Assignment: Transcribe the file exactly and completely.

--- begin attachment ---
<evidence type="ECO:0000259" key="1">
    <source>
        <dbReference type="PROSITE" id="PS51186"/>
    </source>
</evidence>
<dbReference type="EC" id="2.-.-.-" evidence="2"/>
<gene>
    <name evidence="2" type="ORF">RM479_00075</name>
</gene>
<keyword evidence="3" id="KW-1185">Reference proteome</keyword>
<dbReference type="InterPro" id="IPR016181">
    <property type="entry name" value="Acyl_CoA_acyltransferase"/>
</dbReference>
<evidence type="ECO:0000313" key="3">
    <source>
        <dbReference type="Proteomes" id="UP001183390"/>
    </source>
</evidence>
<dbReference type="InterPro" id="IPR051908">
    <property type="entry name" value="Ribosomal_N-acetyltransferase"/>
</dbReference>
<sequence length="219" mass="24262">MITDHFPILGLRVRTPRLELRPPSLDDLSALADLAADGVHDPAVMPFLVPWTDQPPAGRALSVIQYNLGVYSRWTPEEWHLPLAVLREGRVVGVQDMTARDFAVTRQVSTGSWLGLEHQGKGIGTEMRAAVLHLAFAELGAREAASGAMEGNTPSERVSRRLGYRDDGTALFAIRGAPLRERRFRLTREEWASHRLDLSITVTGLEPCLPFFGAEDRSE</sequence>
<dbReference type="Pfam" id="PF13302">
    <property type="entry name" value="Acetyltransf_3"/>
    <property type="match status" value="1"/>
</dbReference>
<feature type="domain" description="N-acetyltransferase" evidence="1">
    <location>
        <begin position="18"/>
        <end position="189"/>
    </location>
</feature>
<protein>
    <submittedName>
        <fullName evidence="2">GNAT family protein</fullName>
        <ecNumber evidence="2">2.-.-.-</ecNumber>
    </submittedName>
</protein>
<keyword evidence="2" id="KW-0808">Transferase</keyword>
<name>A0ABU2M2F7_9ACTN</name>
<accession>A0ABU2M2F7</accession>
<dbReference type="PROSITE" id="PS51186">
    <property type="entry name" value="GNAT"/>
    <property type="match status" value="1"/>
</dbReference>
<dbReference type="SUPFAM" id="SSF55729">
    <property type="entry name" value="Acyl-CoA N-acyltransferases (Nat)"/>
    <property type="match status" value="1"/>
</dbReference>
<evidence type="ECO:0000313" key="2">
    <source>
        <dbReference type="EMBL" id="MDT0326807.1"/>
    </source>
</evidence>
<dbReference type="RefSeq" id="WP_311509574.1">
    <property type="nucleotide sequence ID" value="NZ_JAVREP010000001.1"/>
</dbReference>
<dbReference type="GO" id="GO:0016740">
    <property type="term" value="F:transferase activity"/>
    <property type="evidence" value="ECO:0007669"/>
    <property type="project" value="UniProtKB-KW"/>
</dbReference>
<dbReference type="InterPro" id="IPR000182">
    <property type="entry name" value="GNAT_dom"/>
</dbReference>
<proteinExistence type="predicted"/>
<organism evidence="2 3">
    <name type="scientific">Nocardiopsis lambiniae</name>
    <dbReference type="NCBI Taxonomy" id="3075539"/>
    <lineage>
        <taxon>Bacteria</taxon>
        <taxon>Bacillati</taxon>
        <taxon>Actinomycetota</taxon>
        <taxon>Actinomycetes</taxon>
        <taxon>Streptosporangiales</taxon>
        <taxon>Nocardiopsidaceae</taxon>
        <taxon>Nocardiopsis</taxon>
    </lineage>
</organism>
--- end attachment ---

<evidence type="ECO:0000259" key="1">
    <source>
        <dbReference type="PROSITE" id="PS51186"/>
    </source>
</evidence>
<dbReference type="EC" id="2.-.-.-" evidence="2"/>
<gene>
    <name evidence="2" type="ORF">RM479_00075</name>
</gene>
<keyword evidence="3" id="KW-1185">Reference proteome</keyword>
<dbReference type="InterPro" id="IPR016181">
    <property type="entry name" value="Acyl_CoA_acyltransferase"/>
</dbReference>
<evidence type="ECO:0000313" key="3">
    <source>
        <dbReference type="Proteomes" id="UP001183390"/>
    </source>
</evidence>
<dbReference type="InterPro" id="IPR051908">
    <property type="entry name" value="Ribosomal_N-acetyltransferase"/>
</dbReference>
<sequence length="219" mass="24262">MITDHFPILGLRVRTPRLELRPPSLDDLSALADLAADGVHDPAVMPFLVPWTDQPPAGRALSVIQYNLGVYSRWTPEEWHLPLAVLREGRVVGVQDMTARDFAVTRQVSTGSWLGLEHQGKGIGTEMRAAVLHLAFAELGAREAASGAMEGNTPSERVSRRLGYRDDGTALFAIRGAPLRERRFRLTREEWASHRLDLSITVTGLEPCLPFFGAEDRSE</sequence>
<dbReference type="Pfam" id="PF13302">
    <property type="entry name" value="Acetyltransf_3"/>
    <property type="match status" value="1"/>
</dbReference>
<feature type="domain" description="N-acetyltransferase" evidence="1">
    <location>
        <begin position="18"/>
        <end position="189"/>
    </location>
</feature>
<protein>
    <submittedName>
        <fullName evidence="2">GNAT family protein</fullName>
        <ecNumber evidence="2">2.-.-.-</ecNumber>
    </submittedName>
</protein>
<keyword evidence="2" id="KW-0808">Transferase</keyword>
<name>A0ABU2M2F7_9ACTN</name>
<accession>A0ABU2M2F7</accession>
<dbReference type="PROSITE" id="PS51186">
    <property type="entry name" value="GNAT"/>
    <property type="match status" value="1"/>
</dbReference>
<dbReference type="SUPFAM" id="SSF55729">
    <property type="entry name" value="Acyl-CoA N-acyltransferases (Nat)"/>
    <property type="match status" value="1"/>
</dbReference>
<evidence type="ECO:0000313" key="2">
    <source>
        <dbReference type="EMBL" id="MDT0326807.1"/>
    </source>
</evidence>
<dbReference type="RefSeq" id="WP_311509574.1">
    <property type="nucleotide sequence ID" value="NZ_JAVREP010000001.1"/>
</dbReference>
<dbReference type="GO" id="GO:0016740">
    <property type="term" value="F:transferase activity"/>
    <property type="evidence" value="ECO:0007669"/>
    <property type="project" value="UniProtKB-KW"/>
</dbReference>
<dbReference type="InterPro" id="IPR000182">
    <property type="entry name" value="GNAT_dom"/>
</dbReference>
<proteinExistence type="predicted"/>
<organism evidence="2 3">
    <name type="scientific">Nocardiopsis lambiniae</name>
    <dbReference type="NCBI Taxonomy" id="3075539"/>
    <lineage>
        <taxon>Bacteria</taxon>
        <taxon>Bacillati</taxon>
        <taxon>Actinomycetota</taxon>
        <taxon>Actinomycetes</taxon>
        <taxon>Streptosporangiales</taxon>
        <taxon>Nocardiopsidaceae</taxon>
        <taxon>Nocardiopsis</taxon>
    </lineage>
</organism>